Assessing the Value of Product Recommendations

Sep 28, 2009 8:28 PM  By

Las Vegas – If you’re making a purchase at a grocery store, you may be tempted to buy a candy bar or a gossip rag when you check out. But what about an e-commerce purchase?

Internet merchants can recommend related products at the checkout, too. But what to offer and how to do it can be a challenge.

Personalized product recommendations on Puma North America’s e-commerce site have helped grow its online sales, according to Julian Chu, head of e-commerce for apparel merchant.

Chu detailed Puma’s experience Sept. 23 at the Shop.org Annual Summit at Mandalay Bay Resort and Casino.

When it switched personalized product recommendation service providers in January as a part of its Web redesign, Puma North America ran a 120-day A/B test with a 50-50 split between the new and old providers. The new service showed clicktroughs on recommended products rose 91%, conversion rates on those products jumped 48%, items per order were 4% higher and demand from responders (customers who made a purchase) rose 184% over the old service.

Chu said personalized product recommendations helped Puma convey to its customers that the company was not just about soccer, but was a lifestyle brand. Puma also includes apparel and shows for golf, running and sailing, as well as fashion designed exclusively for the brand.

But Chu said Puma also wanted to drive incremental sales without increasing labor and opportunity costs, and knew it could do so by cross-selling.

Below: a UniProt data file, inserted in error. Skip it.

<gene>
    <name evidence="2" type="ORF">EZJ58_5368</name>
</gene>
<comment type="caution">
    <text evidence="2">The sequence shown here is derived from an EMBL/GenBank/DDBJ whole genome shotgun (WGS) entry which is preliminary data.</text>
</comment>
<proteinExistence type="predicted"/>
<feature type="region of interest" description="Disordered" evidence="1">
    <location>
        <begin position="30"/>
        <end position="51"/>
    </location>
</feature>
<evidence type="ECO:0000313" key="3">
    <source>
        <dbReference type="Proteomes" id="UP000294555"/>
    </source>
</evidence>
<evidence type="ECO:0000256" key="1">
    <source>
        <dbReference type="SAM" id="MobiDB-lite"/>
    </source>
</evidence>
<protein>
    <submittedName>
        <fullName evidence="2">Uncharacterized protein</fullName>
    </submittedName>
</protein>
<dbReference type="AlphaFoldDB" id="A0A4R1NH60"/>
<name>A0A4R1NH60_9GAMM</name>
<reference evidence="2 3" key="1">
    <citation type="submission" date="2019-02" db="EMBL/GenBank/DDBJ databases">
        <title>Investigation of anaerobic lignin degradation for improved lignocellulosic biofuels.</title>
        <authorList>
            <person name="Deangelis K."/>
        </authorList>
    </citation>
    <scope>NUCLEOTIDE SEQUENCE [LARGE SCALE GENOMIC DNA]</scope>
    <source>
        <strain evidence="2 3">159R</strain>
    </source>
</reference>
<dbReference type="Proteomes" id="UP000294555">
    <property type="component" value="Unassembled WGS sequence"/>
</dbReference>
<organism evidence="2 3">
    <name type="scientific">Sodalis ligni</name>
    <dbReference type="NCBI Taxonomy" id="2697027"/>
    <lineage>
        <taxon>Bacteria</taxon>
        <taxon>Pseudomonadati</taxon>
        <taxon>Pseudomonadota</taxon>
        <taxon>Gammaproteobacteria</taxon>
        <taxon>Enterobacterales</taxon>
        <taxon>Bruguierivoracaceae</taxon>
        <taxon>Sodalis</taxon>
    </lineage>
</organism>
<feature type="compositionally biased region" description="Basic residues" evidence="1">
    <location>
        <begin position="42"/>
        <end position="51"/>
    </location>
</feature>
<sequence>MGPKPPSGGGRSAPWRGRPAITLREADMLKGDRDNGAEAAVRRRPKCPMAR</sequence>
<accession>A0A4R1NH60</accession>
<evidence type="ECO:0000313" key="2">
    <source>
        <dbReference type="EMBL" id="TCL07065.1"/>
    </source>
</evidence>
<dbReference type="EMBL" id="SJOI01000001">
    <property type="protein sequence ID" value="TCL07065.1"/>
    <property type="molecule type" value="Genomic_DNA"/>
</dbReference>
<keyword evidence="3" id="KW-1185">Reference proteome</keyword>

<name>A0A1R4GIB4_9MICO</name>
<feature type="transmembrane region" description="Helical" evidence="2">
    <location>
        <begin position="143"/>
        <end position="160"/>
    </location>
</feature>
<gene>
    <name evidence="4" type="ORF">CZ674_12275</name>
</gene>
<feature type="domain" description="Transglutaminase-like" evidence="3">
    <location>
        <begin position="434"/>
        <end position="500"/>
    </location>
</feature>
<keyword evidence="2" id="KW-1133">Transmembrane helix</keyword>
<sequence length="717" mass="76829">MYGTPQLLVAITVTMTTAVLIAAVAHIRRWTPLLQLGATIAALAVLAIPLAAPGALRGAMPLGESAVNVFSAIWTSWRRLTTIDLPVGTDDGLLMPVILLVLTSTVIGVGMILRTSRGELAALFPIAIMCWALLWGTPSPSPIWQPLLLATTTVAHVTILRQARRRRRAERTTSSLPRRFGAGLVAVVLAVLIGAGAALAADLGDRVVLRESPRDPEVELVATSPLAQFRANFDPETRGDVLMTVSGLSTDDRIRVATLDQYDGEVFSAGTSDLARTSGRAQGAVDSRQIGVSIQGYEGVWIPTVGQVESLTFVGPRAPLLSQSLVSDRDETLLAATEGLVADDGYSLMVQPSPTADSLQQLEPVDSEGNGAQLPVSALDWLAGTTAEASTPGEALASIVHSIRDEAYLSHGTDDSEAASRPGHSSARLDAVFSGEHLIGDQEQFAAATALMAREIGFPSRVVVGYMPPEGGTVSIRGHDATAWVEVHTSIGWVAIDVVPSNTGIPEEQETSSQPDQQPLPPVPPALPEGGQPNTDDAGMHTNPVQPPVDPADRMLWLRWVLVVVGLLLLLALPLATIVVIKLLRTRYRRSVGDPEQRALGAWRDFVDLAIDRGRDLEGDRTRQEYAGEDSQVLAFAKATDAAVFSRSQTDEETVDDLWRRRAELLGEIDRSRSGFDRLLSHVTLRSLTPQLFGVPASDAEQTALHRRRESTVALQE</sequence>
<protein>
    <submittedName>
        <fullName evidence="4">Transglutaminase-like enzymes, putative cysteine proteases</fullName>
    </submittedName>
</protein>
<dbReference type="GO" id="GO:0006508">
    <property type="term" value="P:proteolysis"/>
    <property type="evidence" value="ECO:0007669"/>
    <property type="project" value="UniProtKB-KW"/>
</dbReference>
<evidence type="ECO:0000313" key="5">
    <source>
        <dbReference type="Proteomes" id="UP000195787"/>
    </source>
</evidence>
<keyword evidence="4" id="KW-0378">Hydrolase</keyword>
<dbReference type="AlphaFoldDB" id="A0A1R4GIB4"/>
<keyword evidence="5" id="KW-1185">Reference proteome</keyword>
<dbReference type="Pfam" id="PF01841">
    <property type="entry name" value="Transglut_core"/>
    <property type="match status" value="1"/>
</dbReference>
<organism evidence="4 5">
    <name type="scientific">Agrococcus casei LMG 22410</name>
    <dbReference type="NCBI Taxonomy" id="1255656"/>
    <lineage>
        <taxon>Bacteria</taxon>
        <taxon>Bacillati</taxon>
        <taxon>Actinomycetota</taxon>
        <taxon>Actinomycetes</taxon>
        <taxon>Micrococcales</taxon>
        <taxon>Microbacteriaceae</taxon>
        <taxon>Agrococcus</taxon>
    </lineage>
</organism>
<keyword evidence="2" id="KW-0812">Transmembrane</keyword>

“Some of the choices are not at all what a merchant would choose, but this approach allows serendipitous discovery,” Chu said. “The customer would be browsing items he might not have known about.”

Chu said Puma is using personalized product recommendations on its product pages, and category pages as well.

It also uses newly arrived merchandise as a filter for personalized product recommendations, as well as geographic segmenting, browsing behavior, past purchase history and popular items.

So how do personalized product recommendations work? Meyar Sheik, CEO of personalized product recommendation service provider Certona, described it very much like search engine optimization. You tag your online catalog based on the categories you would like to have show up among the recommended products (in Puma’s case, it uses related products, recently viewed, and matching product line).

Then the merchant would use a dashboard to determine attributes to search for, such as color, price range, and size.

For example, Sheik says you wouldn’t want to offer something at a higher price point than what it is the shopping cart, since you should consider the recommendation to be an add-on to the purchase.

And size does matter, to a certain degree, even though offering products by size is a rule of thumb in sales.

“I can tell you behaviorly that if someone is looking for a size 6, they may not be just looking at other items based on size because sizes across manufactures aren’t consistent,” Sheik said.